Fred Arnold, a general contractor, goes there for the chicken chow mein, and sometimes for the cheese blintzes.
Joe Angrisani, director of graphic arts at Warner Bros. in Burbank, goes there for the corned beef sandwich, and sometimes for the shrimp foo yung.
Mark Anthony, business manager for Bob Hope, keeps coming back for the sweet and sour dishes, although sometimes he is tempted by the lox.
The place they frequent is Chow's Kosherama in Burbank, probably(basis for this supposition?) the only combination Chinese restaurant and Jewish delicatessen in Southern California. Certainly it is the most successful, dishing out the cuisine of two very different cultures since 1972. From chop suey to chopped liver, you can get it at Chow's Kosherama.
Dick Chow, who owns and runs the restaurant with his wife, Shui Yee, remembered the problems he faced after buying the business. Called simply Kosherama when he took over, the place was a deli on the restaurant row section of Riverside Drive where Toluca Lake and Burbank meet. The founder, the late Hy Miller, convinced Chow to retain the deli menu and add Chinese food to it.
"He knew that Jewish people love Chinese food," said Chow, 54, of Burbank. "He told me, 'You keep the Jewish food and put your Chinese cook in back, and it will be good.'
"But I had a tough time picking a name," continued Chow, who had owned a restaurant called the Golden Kitchen in Victoria, British Columbia. "Chinese restaurant names don't fit with Kosherama. I had a guy come in and give me the idea of the name Schwartz and Chow. But I'm happy with what I picked."
Something of an oxymoron, like "jumbo shrimp" (sweet and sour variety, of course), the name "Chow's Kosherama" nicely captured the restaurant's contradictory origins. But there still was the problem of the menu.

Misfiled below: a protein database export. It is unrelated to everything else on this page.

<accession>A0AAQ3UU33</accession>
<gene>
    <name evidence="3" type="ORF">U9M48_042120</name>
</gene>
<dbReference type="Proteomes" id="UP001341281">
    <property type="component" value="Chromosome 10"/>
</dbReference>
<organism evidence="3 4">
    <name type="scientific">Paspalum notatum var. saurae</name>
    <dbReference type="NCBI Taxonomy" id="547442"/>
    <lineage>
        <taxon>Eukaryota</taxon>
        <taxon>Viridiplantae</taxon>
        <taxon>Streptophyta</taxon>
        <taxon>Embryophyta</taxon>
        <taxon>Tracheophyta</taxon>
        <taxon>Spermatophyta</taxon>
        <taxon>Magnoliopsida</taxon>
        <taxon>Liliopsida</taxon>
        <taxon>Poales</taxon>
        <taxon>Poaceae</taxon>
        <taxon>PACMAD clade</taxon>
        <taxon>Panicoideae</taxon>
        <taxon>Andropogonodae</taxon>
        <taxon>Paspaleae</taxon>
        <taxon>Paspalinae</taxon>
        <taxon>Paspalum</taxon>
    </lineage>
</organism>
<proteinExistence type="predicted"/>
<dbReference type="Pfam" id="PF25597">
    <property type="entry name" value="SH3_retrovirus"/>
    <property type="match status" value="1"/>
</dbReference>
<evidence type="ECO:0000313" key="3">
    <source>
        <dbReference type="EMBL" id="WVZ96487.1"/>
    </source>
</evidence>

"The first time I had menus printed the guy said, 'You know, Chow, the deli has lots of items and the Chinese has lots of items. You're going to need lots of pages."
139 Items on Menu
The printer was right. From item No. 1, Chow's mixed appetizers, to item No. 139, matzo ball soup, the menu at Chow's Kosherama runs four pages. Prices are moderate. On page 3 is the disclaimer, "Food sold in this establishment is not strictly kosher."
"It never was, even when I started," Chow explained. "The name Kosherama means it's deli food, not it's strictly kosher."
Steve Miller, an attorney in Sherman Oaks, is a son of Hy Miller and recalled when his father opened the eatery.
"That was in '56 or '57," Miller said. "I was raised in the restaurant. At that time there were no delis in the area, and pretty soon Kosherama had quite a reputation. It was written up numerous times, as far away as New York. A lot of movie people came in."
Chow lost his Riverside Drive location in 1984 when a developer built a high-rise on the spot. The restaurateur-owner moved a few miles away to a new building on Olive Avenue. The decor is simple. Employees of the studios and production companies still frequent the place, but the longer drive has cut down on their numbers. Others have taken their place.
Business Has Tripled
"I'm doing three times the business now," Chow said, "because I've got more room for customers and more parking. But it's changed. In the old place I'd do half and half, Chinese and Jewish. Since I moved over here, Chinese food is going very strong, maybe 70-30."
Because of the changing clientele, Chow has cut the size of his deli case in half. But he still displays an assortment of cold cuts, pickles and the like.
"I take people there for the Chinese," said Gregg Garrison, producer of television's "Dean Martin Show" and a recent pilot for a show starring Dom DeLuise, "and they see the salamis hanging in the deli case and say, 'What is this? You said we're going for Chinese.' I tell them to forget the salami and wait and see. They're always delighted."
Chow is a native of China's Canton province, where food is spiced lightly or not at all. He believes that his restaurant's popularity comes in part from a growing dislike among Americans for rich or highly spiced meals. Chow omits monosodium glutamate from dishes on request.
The restaurant has seen an increase in competition in recent years with the proliferation of Chinese, Vietnamese and Thai restaurants in Los Angeles.
"To succeed you have to keep your food good and your prices down," Chow said. "My cook goes to the produce market downtown every morning and gets the best food. Then we cook it without grease. One thing I don't like about some of the Asian restaurants now is their cooking to me is too greasy."
He said it is not surprising that many immigrants open restaurants.
"We have education problems. We can't get into the fields like you guys can. When I came from China to Canada in 1955, all my friends and relatives were in the restaurant business. But the next generation is not going for it."